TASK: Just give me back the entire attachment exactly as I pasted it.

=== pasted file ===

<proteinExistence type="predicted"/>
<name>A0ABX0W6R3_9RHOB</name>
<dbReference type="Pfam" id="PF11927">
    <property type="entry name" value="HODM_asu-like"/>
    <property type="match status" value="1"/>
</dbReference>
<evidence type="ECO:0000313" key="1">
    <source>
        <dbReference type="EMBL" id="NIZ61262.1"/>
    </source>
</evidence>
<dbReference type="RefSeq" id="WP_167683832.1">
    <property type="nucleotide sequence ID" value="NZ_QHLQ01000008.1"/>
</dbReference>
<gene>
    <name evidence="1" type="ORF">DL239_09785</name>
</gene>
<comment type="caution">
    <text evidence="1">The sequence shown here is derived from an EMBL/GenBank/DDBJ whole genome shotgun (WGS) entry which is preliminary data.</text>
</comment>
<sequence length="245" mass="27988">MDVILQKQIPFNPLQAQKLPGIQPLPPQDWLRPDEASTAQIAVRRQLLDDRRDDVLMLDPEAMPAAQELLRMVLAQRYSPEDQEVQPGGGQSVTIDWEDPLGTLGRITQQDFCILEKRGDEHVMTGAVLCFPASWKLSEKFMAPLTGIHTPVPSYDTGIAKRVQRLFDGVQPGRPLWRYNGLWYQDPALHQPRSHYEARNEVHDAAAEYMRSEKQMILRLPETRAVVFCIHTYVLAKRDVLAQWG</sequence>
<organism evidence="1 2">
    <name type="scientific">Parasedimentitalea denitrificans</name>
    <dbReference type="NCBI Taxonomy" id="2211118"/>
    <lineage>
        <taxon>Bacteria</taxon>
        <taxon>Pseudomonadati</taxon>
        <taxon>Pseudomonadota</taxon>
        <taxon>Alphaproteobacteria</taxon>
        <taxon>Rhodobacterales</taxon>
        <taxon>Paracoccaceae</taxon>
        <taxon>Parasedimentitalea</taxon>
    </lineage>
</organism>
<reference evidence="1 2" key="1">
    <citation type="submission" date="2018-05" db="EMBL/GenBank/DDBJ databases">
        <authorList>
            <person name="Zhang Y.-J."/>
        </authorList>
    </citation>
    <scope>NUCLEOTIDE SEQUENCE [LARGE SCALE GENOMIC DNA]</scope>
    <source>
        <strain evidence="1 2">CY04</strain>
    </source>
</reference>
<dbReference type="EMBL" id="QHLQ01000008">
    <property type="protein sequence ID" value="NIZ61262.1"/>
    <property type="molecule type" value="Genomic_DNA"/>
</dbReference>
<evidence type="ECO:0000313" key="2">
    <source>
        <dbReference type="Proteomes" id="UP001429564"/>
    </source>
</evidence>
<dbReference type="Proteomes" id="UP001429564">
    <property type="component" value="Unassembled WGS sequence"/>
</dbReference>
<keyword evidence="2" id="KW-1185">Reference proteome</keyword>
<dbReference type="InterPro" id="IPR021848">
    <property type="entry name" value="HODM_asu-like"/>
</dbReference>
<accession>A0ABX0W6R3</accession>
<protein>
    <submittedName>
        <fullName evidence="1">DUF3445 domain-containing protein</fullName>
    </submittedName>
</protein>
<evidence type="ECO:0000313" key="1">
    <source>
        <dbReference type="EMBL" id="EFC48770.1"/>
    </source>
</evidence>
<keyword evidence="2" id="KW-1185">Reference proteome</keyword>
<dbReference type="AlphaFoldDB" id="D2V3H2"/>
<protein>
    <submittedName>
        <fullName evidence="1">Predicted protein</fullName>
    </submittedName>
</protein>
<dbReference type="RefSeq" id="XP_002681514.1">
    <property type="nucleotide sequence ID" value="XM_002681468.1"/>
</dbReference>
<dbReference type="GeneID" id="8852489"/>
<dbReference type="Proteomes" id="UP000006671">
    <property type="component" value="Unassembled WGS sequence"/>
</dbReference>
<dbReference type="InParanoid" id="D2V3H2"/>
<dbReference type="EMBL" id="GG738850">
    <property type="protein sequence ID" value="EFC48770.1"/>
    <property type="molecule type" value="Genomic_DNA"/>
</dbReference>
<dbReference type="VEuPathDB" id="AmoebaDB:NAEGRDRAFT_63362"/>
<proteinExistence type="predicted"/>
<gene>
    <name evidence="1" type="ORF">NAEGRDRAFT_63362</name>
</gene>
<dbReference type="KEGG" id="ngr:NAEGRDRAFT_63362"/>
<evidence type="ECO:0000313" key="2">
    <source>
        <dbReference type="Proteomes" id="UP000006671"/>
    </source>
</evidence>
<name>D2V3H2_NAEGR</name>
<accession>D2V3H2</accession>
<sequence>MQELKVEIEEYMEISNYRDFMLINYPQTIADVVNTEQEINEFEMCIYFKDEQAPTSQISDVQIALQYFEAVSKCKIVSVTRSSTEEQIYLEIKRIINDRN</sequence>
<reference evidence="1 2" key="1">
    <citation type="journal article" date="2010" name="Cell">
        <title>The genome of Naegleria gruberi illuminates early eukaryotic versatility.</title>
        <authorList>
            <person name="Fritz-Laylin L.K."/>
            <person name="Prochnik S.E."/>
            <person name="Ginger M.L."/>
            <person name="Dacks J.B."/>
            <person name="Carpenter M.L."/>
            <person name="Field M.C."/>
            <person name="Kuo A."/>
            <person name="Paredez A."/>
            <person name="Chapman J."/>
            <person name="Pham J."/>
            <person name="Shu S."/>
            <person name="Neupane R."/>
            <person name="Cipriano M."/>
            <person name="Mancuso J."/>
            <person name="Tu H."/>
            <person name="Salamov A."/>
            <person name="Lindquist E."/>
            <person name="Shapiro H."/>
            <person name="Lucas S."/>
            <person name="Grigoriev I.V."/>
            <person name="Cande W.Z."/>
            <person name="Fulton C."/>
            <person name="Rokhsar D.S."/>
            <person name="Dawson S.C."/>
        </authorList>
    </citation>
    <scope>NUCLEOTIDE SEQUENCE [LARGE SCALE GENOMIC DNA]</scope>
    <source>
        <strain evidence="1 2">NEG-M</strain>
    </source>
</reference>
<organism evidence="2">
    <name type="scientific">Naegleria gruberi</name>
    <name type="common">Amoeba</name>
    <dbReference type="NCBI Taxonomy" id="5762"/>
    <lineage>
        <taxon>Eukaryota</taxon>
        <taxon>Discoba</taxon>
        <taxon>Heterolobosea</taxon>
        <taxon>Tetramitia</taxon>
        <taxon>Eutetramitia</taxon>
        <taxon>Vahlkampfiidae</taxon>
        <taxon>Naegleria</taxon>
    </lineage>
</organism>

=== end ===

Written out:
<proteinExistence type="predicted"/>
<name>A0ABX0W6R3_9RHOB</name>
<dbReference type="Pfam" id="PF11927">
    <property type="entry name" value="HODM_asu-like"/>
    <property type="match status" value="1"/>
</dbReference>
<evidence type="ECO:0000313" key="1">
    <source>
        <dbReference type="EMBL" id="NIZ61262.1"/>
    </source>
</evidence>
<dbReference type="RefSeq" id="WP_167683832.1">
    <property type="nucleotide sequence ID" value="NZ_QHLQ01000008.1"/>
</dbReference>
<gene>
    <name evidence="1" type="ORF">DL239_09785</name>
</gene>
<comment type="caution">
    <text evidence="1">The sequence shown here is derived from an EMBL/GenBank/DDBJ whole genome shotgun (WGS) entry which is preliminary data.</text>
</comment>
<sequence length="245" mass="27988">MDVILQKQIPFNPLQAQKLPGIQPLPPQDWLRPDEASTAQIAVRRQLLDDRRDDVLMLDPEAMPAAQELLRMVLAQRYSPEDQEVQPGGGQSVTIDWEDPLGTLGRITQQDFCILEKRGDEHVMTGAVLCFPASWKLSEKFMAPLTGIHTPVPSYDTGIAKRVQRLFDGVQPGRPLWRYNGLWYQDPALHQPRSHYEARNEVHDAAAEYMRSEKQMILRLPETRAVVFCIHTYVLAKRDVLAQWG</sequence>
<organism evidence="1 2">
    <name type="scientific">Parasedimentitalea denitrificans</name>
    <dbReference type="NCBI Taxonomy" id="2211118"/>
    <lineage>
        <taxon>Bacteria</taxon>
        <taxon>Pseudomonadati</taxon>
        <taxon>Pseudomonadota</taxon>
        <taxon>Alphaproteobacteria</taxon>
        <taxon>Rhodobacterales</taxon>
        <taxon>Paracoccaceae</taxon>
        <taxon>Parasedimentitalea</taxon>
    </lineage>
</organism>
<reference evidence="1 2" key="1">
    <citation type="submission" date="2018-05" db="EMBL/GenBank/DDBJ databases">
        <authorList>
            <person name="Zhang Y.-J."/>
        </authorList>
    </citation>
    <scope>NUCLEOTIDE SEQUENCE [LARGE SCALE GENOMIC DNA]</scope>
    <source>
        <strain evidence="1 2">CY04</strain>
    </source>
</reference>
<dbReference type="EMBL" id="QHLQ01000008">
    <property type="protein sequence ID" value="NIZ61262.1"/>
    <property type="molecule type" value="Genomic_DNA"/>
</dbReference>
<evidence type="ECO:0000313" key="2">
    <source>
        <dbReference type="Proteomes" id="UP001429564"/>
    </source>
</evidence>
<dbReference type="Proteomes" id="UP001429564">
    <property type="component" value="Unassembled WGS sequence"/>
</dbReference>
<keyword evidence="2" id="KW-1185">Reference proteome</keyword>
<dbReference type="InterPro" id="IPR021848">
    <property type="entry name" value="HODM_asu-like"/>
</dbReference>
<accession>A0ABX0W6R3</accession>
<protein>
    <submittedName>
        <fullName evidence="1">DUF3445 domain-containing protein</fullName>
    </submittedName>
</protein>
<evidence type="ECO:0000313" key="1">
    <source>
        <dbReference type="EMBL" id="EFC48770.1"/>
    </source>
</evidence>
<keyword evidence="2" id="KW-1185">Reference proteome</keyword>
<dbReference type="AlphaFoldDB" id="D2V3H2"/>
<protein>
    <submittedName>
        <fullName evidence="1">Predicted protein</fullName>
    </submittedName>
</protein>
<dbReference type="RefSeq" id="XP_002681514.1">
    <property type="nucleotide sequence ID" value="XM_002681468.1"/>
</dbReference>
<dbReference type="GeneID" id="8852489"/>
<dbReference type="Proteomes" id="UP000006671">
    <property type="component" value="Unassembled WGS sequence"/>
</dbReference>
<dbReference type="InParanoid" id="D2V3H2"/>
<dbReference type="EMBL" id="GG738850">
    <property type="protein sequence ID" value="EFC48770.1"/>
    <property type="molecule type" value="Genomic_DNA"/>
</dbReference>
<dbReference type="VEuPathDB" id="AmoebaDB:NAEGRDRAFT_63362"/>
<proteinExistence type="predicted"/>
<gene>
    <name evidence="1" type="ORF">NAEGRDRAFT_63362</name>
</gene>
<dbReference type="KEGG" id="ngr:NAEGRDRAFT_63362"/>
<evidence type="ECO:0000313" key="2">
    <source>
        <dbReference type="Proteomes" id="UP000006671"/>
    </source>
</evidence>
<name>D2V3H2_NAEGR</name>
<accession>D2V3H2</accession>
<sequence>MQELKVEIEEYMEISNYRDFMLINYPQTIADVVNTEQEINEFEMCIYFKDEQAPTSQISDVQIALQYFEAVSKCKIVSVTRSSTEEQIYLEIKRIINDRN</sequence>
<reference evidence="1 2" key="1">
    <citation type="journal article" date="2010" name="Cell">
        <title>The genome of Naegleria gruberi illuminates early eukaryotic versatility.</title>
        <authorList>
            <person name="Fritz-Laylin L.K."/>
            <person name="Prochnik S.E."/>
            <person name="Ginger M.L."/>
            <person name="Dacks J.B."/>
            <person name="Carpenter M.L."/>
            <person name="Field M.C."/>
            <person name="Kuo A."/>
            <person name="Paredez A."/>
            <person name="Chapman J."/>
            <person name="Pham J."/>
            <person name="Shu S."/>
            <person name="Neupane R."/>
            <person name="Cipriano M."/>
            <person name="Mancuso J."/>
            <person name="Tu H."/>
            <person name="Salamov A."/>
            <person name="Lindquist E."/>
            <person name="Shapiro H."/>
            <person name="Lucas S."/>
            <person name="Grigoriev I.V."/>
            <person name="Cande W.Z."/>
            <person name="Fulton C."/>
            <person name="Rokhsar D.S."/>
            <person name="Dawson S.C."/>
        </authorList>
    </citation>
    <scope>NUCLEOTIDE SEQUENCE [LARGE SCALE GENOMIC DNA]</scope>
    <source>
        <strain evidence="1 2">NEG-M</strain>
    </source>
</reference>
<organism evidence="2">
    <name type="scientific">Naegleria gruberi</name>
    <name type="common">Amoeba</name>
    <dbReference type="NCBI Taxonomy" id="5762"/>
    <lineage>
        <taxon>Eukaryota</taxon>
        <taxon>Discoba</taxon>
        <taxon>Heterolobosea</taxon>
        <taxon>Tetramitia</taxon>
        <taxon>Eutetramitia</taxon>
        <taxon>Vahlkampfiidae</taxon>
        <taxon>Naegleria</taxon>
    </lineage>
</organism>